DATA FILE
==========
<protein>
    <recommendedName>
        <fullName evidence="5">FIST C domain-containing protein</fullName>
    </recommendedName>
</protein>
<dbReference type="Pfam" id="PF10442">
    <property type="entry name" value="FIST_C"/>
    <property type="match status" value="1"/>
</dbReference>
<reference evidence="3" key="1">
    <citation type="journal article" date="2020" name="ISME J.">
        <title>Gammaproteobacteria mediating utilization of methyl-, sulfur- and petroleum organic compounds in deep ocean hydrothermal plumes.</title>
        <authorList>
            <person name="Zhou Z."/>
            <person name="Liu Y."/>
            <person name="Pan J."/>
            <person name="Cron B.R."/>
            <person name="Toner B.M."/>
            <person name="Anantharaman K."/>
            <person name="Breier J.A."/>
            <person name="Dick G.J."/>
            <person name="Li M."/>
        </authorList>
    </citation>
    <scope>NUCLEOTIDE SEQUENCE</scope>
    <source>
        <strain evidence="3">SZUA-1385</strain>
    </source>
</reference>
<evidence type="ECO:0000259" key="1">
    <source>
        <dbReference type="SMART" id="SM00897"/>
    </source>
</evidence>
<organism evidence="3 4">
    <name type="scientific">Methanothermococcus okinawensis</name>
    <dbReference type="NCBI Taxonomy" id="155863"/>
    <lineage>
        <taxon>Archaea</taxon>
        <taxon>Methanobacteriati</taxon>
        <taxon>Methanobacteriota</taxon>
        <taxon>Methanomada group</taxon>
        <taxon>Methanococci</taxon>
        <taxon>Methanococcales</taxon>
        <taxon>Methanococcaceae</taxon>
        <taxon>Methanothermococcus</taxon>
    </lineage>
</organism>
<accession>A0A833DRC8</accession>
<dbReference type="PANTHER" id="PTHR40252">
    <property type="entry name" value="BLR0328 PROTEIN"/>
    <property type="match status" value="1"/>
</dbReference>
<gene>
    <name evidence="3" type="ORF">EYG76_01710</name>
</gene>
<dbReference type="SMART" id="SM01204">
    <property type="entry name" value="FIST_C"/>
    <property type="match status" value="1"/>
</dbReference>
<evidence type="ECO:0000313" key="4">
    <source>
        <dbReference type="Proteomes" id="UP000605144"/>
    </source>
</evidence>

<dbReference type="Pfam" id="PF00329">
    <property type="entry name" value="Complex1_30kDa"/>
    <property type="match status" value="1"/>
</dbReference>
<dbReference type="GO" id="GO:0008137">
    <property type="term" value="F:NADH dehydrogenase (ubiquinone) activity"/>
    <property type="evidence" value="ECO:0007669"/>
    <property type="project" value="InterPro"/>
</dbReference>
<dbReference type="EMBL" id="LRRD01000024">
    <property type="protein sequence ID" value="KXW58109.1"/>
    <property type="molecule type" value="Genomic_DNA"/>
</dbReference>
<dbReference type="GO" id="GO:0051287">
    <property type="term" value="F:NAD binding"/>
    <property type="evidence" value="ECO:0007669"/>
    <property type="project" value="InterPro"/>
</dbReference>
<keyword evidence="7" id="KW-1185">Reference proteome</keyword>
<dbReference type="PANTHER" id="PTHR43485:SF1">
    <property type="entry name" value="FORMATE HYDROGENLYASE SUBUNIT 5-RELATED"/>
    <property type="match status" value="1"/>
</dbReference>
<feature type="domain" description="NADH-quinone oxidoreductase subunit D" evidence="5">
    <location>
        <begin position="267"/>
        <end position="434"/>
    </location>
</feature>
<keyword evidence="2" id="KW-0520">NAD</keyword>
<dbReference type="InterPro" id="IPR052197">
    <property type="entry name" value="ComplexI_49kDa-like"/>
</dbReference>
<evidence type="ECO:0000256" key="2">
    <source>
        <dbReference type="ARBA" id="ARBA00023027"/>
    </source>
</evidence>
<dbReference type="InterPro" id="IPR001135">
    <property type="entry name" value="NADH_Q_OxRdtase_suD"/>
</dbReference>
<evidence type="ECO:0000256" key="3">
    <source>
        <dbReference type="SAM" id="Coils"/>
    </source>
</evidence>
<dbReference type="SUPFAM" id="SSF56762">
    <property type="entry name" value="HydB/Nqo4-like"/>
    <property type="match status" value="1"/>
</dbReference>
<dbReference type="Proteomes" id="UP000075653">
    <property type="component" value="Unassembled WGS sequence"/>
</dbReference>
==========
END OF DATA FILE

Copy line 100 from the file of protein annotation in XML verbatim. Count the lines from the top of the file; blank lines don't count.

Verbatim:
    <source>